# Testing when the profile of a sample has changed - degrees of freedom?

I've been messing around with the Shannon index for diversity $$H' = -\sum_i^R {p_i \ln{p_i}}$$, and it's associated 'evenness' measure $$E = H'/H_{\text{max}}$$. I'm trying to come up with a way of tracking the composition/distribution of a sample of categorical (financial) data over time. I've seen a way to test differences in Shannon index themselves, but I would like to see if the 'evenness' has changed significantly (as a sort of diagnostic).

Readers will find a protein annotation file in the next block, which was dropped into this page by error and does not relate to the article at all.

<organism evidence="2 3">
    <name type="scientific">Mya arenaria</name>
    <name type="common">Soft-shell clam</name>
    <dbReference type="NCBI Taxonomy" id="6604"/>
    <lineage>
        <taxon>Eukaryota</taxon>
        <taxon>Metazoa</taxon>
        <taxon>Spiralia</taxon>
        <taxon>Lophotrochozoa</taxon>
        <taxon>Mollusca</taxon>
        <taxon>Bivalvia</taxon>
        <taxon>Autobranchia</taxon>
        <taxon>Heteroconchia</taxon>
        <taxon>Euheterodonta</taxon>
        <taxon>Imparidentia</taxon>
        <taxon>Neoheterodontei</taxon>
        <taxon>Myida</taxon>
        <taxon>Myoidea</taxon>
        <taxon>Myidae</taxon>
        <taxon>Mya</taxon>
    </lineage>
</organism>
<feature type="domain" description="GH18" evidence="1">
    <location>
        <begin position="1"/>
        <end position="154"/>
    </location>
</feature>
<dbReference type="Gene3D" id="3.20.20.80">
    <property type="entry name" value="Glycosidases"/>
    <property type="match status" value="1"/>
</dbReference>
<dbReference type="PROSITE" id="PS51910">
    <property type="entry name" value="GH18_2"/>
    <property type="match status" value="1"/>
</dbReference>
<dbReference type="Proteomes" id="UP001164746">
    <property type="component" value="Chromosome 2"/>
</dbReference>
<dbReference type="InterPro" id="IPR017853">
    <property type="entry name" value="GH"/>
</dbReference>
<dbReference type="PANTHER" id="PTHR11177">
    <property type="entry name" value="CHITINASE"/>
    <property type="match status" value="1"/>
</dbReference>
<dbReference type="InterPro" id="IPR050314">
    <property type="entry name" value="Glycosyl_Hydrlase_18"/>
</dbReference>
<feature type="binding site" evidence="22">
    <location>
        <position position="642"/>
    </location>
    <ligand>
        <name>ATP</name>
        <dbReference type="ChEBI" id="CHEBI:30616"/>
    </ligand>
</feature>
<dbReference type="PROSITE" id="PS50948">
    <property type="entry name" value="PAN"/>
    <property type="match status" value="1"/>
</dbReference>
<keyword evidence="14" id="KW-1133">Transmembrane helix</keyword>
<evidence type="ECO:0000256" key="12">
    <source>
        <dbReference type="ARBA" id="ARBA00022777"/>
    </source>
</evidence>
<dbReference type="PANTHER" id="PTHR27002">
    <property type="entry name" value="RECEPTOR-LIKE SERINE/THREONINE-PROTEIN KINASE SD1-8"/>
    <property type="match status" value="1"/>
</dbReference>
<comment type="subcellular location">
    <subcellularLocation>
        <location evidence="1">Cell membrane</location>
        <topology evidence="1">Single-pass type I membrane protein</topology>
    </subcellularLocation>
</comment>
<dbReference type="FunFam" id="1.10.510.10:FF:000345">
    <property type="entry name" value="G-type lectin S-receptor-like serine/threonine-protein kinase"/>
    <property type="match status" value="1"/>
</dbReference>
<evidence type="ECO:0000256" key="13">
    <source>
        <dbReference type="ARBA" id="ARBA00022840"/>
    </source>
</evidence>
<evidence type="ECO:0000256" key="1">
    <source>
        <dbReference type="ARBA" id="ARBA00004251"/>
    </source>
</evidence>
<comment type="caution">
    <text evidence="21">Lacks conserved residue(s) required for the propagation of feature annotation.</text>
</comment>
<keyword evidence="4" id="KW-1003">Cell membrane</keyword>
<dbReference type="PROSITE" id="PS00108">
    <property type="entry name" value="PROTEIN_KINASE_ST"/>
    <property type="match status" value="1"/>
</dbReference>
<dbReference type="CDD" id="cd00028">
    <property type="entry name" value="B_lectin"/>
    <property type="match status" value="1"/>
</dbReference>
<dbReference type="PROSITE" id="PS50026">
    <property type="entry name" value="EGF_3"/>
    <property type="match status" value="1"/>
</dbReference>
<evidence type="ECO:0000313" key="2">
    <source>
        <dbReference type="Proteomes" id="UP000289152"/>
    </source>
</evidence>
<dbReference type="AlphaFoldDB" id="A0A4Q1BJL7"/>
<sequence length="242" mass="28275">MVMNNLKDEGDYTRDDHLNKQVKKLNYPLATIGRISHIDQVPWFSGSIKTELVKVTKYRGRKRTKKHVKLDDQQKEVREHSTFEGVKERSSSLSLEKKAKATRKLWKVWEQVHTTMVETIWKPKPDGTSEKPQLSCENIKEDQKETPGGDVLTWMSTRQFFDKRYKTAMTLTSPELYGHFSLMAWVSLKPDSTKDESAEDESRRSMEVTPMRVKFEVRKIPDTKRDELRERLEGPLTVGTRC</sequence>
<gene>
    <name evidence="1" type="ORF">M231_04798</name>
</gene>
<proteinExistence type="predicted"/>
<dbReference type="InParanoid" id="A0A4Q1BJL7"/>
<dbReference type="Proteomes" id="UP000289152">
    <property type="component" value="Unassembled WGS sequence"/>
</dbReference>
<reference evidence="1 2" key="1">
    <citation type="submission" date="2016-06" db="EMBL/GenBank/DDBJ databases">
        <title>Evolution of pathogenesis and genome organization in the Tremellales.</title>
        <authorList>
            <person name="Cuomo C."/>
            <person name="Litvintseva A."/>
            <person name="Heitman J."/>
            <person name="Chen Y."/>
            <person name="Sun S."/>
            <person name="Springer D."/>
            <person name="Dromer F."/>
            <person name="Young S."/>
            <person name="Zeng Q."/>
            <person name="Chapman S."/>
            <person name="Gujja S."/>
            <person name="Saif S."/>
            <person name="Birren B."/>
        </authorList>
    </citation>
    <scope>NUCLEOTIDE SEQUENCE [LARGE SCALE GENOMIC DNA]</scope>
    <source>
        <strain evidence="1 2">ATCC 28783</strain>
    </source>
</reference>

Is there any $$t$$-test or similar that I could use to implement this?

i.e., I want to be able to test: $$H_0:E_A = E_B \\ H_1: E_A \neq E_B$$

Edit: I've been able to work out the variance for the evenness statistic, simply: $$s^2_E = \frac{s^2_H}{(\ln{S})^2}$$ but now my problem is in finding the degrees of freedom. According to the link above, the degrees of freedom should be (replacing the $$s^2_H$$'s with $$s^2_E$$) $$\nu = \frac{(s^2_{E_A} + s^2_{E_B})^2}{\frac{(s^2_{E_A})^2}{N_A} + \frac{(s^2_{E_B})^2}{N_B}}$$ Is this the correct formula?

To answer my question fully, the $$t$$-test as described in the link above is suitable when adapted for evenness. I've been using this test along with a $$\chi^2$$ goodness-of-fit test to test for differences in shape and relative abundance between samples.